A notorious UVF paramilitary figure was on a peace scholarship backed by the Dublin government when it is alleged he was involved in a dramatic hoax car bomb attack on its Foreign Affairs Minister, Simon Coveney.
Mr Coveney was speaking at a symbolic peace-building event in north Belfast when he was targeted by gunmen who forced a van driver to transport a device to the location where he was speaking. He had to be rushed out as the building was evacuated.
Winston ‘Winkie’ Irvine has been charged over a weapons find thought to be connected to the attack. Irvine was denied bail after firearms, magazines and more than 200 rounds of ammunition were found in a holdall in the boot of his car.
A second man was also charged and denied bail after being accused of transporting the weapons to a meeting with Irvine.
The PSNI said they had found a wide range of ammunition for weapons including assault rifles, as well as a large quantity of cash in a follow-up search at Irvine’s home.
The two arrests were made as part of an investigation into a bomb alert on March 25 when a peace event, organised by the John and Pat Hume Foundation, was disrupted.
The Houben Centre in the Crumlin Road was evacuated while Mr Coveney was giving an address. A funeral service at nearby Holy Cross Church was also forced into a car park.
The terrified driver of a van was threatened by two gunmen and forced to drive a device, which he believed to be a live bomb, to the church.
Irvine is a leading member of the Loyalist Communities Council (LCC), an umbrella group which represents three paramilitary organisations, the UVF, UDA and Red Hand Commando. The group regularly meets with British government officials, most recently last year.
Irvine has denied the arms charges and claimed that he was ‘decommissioning’ the weapons.
He describes himself as a ‘community worker’ and has close connections to a number of state agencies. He has been the public face of various loyalist organisations, including the the ‘North and West Belfast Parades Forum’, which has been involved in parades disputes.
The senior loyalist has enjoyed membership of a number of publicly-funded bodies. His current employers, Intercomm, are described as a “Belfast-based peace and reconciliation initiative”, where he is said to earn around £35,000 per year “working on peace-building initiatives”.
In 2013, BBC Spotlight investigation named him as an active UVF commander. He was accused of orchestrating parade-related loyalist protests that erupted in heavy violence.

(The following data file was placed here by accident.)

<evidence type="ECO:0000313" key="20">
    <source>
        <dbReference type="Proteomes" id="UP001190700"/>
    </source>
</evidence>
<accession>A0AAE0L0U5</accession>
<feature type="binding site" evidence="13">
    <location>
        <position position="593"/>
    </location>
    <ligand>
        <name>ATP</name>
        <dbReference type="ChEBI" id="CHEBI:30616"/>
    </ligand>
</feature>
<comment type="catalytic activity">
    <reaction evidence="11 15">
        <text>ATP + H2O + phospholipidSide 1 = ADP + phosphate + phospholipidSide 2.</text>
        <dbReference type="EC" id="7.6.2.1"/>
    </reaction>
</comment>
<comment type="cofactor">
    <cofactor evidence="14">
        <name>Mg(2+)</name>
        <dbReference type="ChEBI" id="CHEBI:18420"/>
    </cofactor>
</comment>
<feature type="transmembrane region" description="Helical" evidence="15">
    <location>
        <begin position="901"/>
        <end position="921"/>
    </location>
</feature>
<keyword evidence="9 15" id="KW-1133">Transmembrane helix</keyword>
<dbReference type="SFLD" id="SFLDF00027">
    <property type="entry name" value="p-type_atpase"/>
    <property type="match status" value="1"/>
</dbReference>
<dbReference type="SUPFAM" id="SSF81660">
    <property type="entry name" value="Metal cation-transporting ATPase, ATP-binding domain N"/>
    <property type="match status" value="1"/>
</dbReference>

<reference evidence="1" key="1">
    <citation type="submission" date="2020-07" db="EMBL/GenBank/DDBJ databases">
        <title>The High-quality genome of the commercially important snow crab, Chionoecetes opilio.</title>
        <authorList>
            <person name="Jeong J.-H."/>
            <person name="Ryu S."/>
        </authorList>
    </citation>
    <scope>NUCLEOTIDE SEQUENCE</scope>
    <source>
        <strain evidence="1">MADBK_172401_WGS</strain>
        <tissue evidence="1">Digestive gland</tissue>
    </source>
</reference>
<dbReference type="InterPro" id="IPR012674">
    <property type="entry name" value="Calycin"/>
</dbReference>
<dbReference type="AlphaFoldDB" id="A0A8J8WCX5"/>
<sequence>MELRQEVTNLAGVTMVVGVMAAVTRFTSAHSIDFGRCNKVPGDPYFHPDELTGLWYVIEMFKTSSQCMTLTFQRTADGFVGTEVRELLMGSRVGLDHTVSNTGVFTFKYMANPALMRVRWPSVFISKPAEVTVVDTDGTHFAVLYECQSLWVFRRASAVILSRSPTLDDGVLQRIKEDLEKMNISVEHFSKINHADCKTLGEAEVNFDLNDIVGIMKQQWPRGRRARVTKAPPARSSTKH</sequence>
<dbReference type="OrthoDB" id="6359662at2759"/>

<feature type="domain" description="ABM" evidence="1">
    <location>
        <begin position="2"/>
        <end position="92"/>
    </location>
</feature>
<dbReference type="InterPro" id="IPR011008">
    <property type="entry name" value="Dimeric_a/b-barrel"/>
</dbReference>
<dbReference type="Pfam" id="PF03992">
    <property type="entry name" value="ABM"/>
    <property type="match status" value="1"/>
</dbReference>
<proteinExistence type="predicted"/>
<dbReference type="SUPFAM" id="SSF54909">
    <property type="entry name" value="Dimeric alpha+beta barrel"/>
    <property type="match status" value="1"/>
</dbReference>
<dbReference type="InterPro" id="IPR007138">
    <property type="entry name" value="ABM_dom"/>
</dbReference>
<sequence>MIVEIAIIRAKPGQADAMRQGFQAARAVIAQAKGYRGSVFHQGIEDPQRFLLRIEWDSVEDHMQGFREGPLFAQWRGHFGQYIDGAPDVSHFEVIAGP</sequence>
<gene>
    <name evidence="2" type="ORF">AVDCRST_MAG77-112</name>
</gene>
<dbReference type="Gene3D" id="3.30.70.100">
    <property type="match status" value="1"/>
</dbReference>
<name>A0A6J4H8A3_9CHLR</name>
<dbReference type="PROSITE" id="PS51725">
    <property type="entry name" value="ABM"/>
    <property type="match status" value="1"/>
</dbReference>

Irvine has received financial support from the International Fund for Ireland (IFI) and the taxpayer-funded Communities in Transition fund.
Government support for active loyalist paramilitary figures, as well as the failure to tackle related criminality, has led to accusations of continuing state collusion in loyalist paramilitarism.
Irvine is currently listed as a director in several firms and as a trustee of a housing association. He is one of several loyalists who “have a symbiotic relationship with the state”, according to the authors of a new report submitted to a parliamentary committee in Westminster this week.
They are part of a “shadow state” whereby paramilitaries are presented as community leaders.
“This is what makes it difficult to dislodge them,” said independent researcher Aaron Edwards, adding that the groups have been reinvigorated in recent years.
“These are really gangs now but they are a malign presence. We are now seeing these groups returning to their old raison d’etres of defence,” he told the committee.
“There are 12,500 members of loyalist paramilitary groups. I think we are reaching a very dangerous tipping point and a very serious one at that.”
Irvine’s jailing on remand meant he missed his graduation from Maynooth University following the completion of a master’s degree, funded in part by the Dublin government, ironically on the subject of ‘peace building and development’.